Legal Technology Hub Article: Sources Matter, and Other Research Conundrums in the GenAI Era

Published on 2024-04-23 bySarah Glassmeyer

Now that the initial rush of excitement over Generative AI and LLMs has passed, those digging into the efficacy and sustainability of these tools are looking at topics such as the provenance of the training data.  The copyright status of the material seems to be the primary issue of concern, with lawsuits pending against Open AI[1] and Nvidia[2] among others. While the lawsuits on LLM training are working their way through the courts, we wondered about something a little more clearcut and perhaps even more basic.

External data has been used in legal technology products for years, long before the rise of LLMs. The legal research and docket analysis verticals are populated with repackaged and repurposed content that comes from a host of government, IGO, and NGO sources.  Depending on the type of content and the creator/publisher, the acessiblity and usability of the content varies wildly.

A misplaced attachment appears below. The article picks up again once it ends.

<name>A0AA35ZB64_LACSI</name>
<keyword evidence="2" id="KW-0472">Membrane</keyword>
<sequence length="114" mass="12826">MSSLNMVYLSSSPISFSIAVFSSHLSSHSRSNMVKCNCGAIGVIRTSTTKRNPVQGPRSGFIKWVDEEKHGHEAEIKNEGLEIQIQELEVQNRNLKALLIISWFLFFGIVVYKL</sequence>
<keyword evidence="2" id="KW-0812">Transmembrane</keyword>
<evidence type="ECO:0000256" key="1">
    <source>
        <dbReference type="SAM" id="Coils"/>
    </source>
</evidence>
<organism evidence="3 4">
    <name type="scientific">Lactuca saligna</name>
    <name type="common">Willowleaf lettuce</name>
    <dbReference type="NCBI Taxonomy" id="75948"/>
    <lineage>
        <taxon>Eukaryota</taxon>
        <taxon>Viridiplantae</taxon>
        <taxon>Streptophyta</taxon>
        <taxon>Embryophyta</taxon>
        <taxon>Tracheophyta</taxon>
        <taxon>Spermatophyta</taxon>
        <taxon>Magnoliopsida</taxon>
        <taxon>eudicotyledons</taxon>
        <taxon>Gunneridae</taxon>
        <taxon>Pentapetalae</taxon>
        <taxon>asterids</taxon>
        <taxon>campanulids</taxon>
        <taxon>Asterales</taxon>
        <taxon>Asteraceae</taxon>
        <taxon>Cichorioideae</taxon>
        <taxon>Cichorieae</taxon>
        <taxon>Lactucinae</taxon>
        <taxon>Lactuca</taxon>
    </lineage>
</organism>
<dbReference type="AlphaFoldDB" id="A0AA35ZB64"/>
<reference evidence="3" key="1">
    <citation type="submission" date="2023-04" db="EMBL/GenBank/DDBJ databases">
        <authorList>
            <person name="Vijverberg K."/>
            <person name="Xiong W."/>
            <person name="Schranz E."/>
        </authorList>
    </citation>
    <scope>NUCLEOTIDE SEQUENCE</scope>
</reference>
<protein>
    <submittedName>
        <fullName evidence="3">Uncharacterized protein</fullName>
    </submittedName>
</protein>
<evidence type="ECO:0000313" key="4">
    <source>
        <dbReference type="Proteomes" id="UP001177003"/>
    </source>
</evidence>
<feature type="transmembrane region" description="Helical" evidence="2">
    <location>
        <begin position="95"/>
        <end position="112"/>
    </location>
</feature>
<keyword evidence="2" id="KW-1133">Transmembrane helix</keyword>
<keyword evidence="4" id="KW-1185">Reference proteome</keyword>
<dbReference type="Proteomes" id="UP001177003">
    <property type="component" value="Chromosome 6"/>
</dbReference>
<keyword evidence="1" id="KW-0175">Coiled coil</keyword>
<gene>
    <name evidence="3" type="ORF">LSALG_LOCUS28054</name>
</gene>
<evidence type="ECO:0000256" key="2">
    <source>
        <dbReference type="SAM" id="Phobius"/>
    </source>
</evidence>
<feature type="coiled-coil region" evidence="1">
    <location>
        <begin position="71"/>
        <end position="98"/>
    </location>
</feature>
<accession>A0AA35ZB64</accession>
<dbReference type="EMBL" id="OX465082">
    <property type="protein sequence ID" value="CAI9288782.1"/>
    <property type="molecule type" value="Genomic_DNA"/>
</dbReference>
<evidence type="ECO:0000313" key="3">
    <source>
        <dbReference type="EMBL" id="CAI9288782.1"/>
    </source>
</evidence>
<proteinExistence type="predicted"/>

You may be surprised to learn that accessibilty and usability concerns even include primary law. In the United States, at least, all law is assumed to be in the public domain. However, impediments to access include copyright, both incorrect assertions by governments or embedding public domain material in copyrighted content; the format of publication, including if it’s born digital or a print product; and potential corporate control such as via exclusive publishing licenses.

Some of these concerns stem from subtle challenges arising from the way laws have traditionally been reported. For example, while the text of a court decision is public, the synopsis and headnote is likely copyrighted, making it difficult for a secondary provider to safely use technology to scrape the law from a court reporter (see graphic below, where this is explored further).

These impediments to access have stopped some legal tech creators from obtaining copies of a corpus to use to build their products. However, not all of them.  Primary law content has been obtained by various means with varying levels of compliance with copyright law and Terms of Services. Some vendors have been willing to sell their data to potential competiors. Some companies paid to have books rekeyed by overseas contractors. Some have used OCR on digitized print sources. Some used data scraping techniques on both locked and open content.

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